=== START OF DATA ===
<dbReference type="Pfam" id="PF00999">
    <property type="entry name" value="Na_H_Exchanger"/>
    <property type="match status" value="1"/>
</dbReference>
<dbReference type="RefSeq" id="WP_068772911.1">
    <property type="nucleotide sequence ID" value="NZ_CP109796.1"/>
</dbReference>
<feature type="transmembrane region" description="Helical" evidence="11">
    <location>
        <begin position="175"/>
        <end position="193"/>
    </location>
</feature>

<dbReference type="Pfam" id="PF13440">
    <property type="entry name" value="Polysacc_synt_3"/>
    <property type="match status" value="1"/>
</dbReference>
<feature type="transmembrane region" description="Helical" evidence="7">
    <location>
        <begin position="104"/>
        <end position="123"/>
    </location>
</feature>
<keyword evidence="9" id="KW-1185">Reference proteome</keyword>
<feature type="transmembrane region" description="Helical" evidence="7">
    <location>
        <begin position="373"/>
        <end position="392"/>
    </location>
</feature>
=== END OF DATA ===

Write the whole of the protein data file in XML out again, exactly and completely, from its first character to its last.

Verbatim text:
<dbReference type="Pfam" id="PF00999">
    <property type="entry name" value="Na_H_Exchanger"/>
    <property type="match status" value="1"/>
</dbReference>
<dbReference type="RefSeq" id="WP_068772911.1">
    <property type="nucleotide sequence ID" value="NZ_CP109796.1"/>
</dbReference>
<feature type="transmembrane region" description="Helical" evidence="11">
    <location>
        <begin position="175"/>
        <end position="193"/>
    </location>
</feature>

<dbReference type="Pfam" id="PF13440">
    <property type="entry name" value="Polysacc_synt_3"/>
    <property type="match status" value="1"/>
</dbReference>
<feature type="transmembrane region" description="Helical" evidence="7">
    <location>
        <begin position="104"/>
        <end position="123"/>
    </location>
</feature>
<keyword evidence="9" id="KW-1185">Reference proteome</keyword>
<feature type="transmembrane region" description="Helical" evidence="7">
    <location>
        <begin position="373"/>
        <end position="392"/>
    </location>
</feature>